Je ne m’appelle Escoffier

My name is not Escoffier. I know that may come as some surprise. Admittedly, it’s never been a great source of confusion in the limited parts of nautical society I’ve inhabited over the years, from the Trowbridge High School Sailing Club to the Nautical Institute and the Honourable Company of Master Mariners. It’s a long story.

My sailing career, such as it is, went from Enterprise dinghies to fun things called Sunfish on summer camp Wisconsin lakes to a ridiculous Laser to a Drascombe Scaffie, then a Mirador, now a Folkboat and today as well, a Drascombe Lugger.

a little Sunfish A long time ago, in another life.

Enterprises are just lovely and life would probably have been a lot simpler and definitely a lot cheaper if Mr. Escoffier and I had stopped there. Lasers – well. What are they actually for? No, really, actually FOR, apart from an excuse for loud-voiced overweight men the worn side of 50 to squeeze themselves into wetsuits on Sundays without even having the grace to wear shorts over the collection of overstuffed black puddings they always appear to be overly fond of?

I capsized the Laser badly once and scared myself. Capsizing a Laser isn’t exactly news, obviously, but the scary thing was realising that thanks to the water temperature I couldn’t get myself back into the boat, and the longer I was in the less I could feel I could do. I’d never felt increasingly physically helpless before. Starting to die isn’t a nice feeling once you work out what it is. My partner of the day called the Laser a plastic tea tray and refused to have anything to do with it. That was a fairly apt description if you’d stuck too big a sail on the top of a tea tray, alongside the utterly depressing wetsuit element of the exercise. The talcum powder and having to dislocate your arm to reach the long strap which is the only way of doing up the back zip – I mean, please. Really, don’t tell me that’s all about sailing.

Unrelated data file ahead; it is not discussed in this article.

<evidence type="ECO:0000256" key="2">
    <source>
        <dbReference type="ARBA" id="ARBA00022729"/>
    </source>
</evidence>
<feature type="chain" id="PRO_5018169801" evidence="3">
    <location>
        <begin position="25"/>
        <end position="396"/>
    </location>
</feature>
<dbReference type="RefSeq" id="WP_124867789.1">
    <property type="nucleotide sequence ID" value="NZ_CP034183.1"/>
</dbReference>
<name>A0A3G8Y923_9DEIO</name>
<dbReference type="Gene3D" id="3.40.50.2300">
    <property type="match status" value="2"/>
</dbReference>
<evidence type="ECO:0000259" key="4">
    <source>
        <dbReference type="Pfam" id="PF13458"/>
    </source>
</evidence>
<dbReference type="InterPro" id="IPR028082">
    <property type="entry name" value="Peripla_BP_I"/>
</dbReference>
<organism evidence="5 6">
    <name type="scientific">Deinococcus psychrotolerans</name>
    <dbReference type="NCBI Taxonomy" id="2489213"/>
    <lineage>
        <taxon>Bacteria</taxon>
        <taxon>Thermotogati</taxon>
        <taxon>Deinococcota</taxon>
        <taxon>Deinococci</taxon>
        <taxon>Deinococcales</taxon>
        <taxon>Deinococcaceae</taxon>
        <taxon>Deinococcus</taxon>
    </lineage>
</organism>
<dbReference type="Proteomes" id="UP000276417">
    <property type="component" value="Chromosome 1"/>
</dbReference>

A Laser. Seriously.

The Mirador was another frightening disaster. Disaster One happened when the engine stopped working in Southwold Harbour with a tide running out. Southwold is marked Dangerous on the chart, principally because when the wind blows from the East it ramps up big waves all the 140-odd miles from Holland. Stuff them into a tide ripping out at 5 knots – faster than you walk – in the opposite direction, in three feet of water and you can quickly have something of a learning opportunity. When your engine stops, for example. And won’t start. But no matter, because we can just steer for the bank. Except we can’t, because all size six of the woman who claimed her ancestor built the Balcarry Lass on the beach in Kippford – and why would you make that up? – managed to snap the American oak tiller in half with her bare hands. And no, it wasn’t rotten. Afterwards I couldn’t stick a knife in the end we had, anyway.

More fun happened on the next trip, which my by-now mutinous crew sat out. There is a lump in the middle of the river in Southwold Harbour, as well as the notorious three feet of water just outside the harbour mouth, so I thought it was as well the Mirador had a lifting centreboard you could wind down. When it was up the boat pulled just about nine inches of water. It was up. It was still up when I got into the North Sea past the harbour mouth, with big rollers coming in. I couldn’t physically leave the tiller to get to the winding handle without the boat turning itself sideways to the waves, and with just nine inches of hull under the water the whole thing, including me, would have been rolled over and under in a second or two. All I could do was time the waves, get out a bit, away from the concrete posts at the harbour mouth and turn the boat on the outboard, timed to avoid the waves hitting the boat beam on. As we salty sailor boys are wont to say. Sideways, in other words.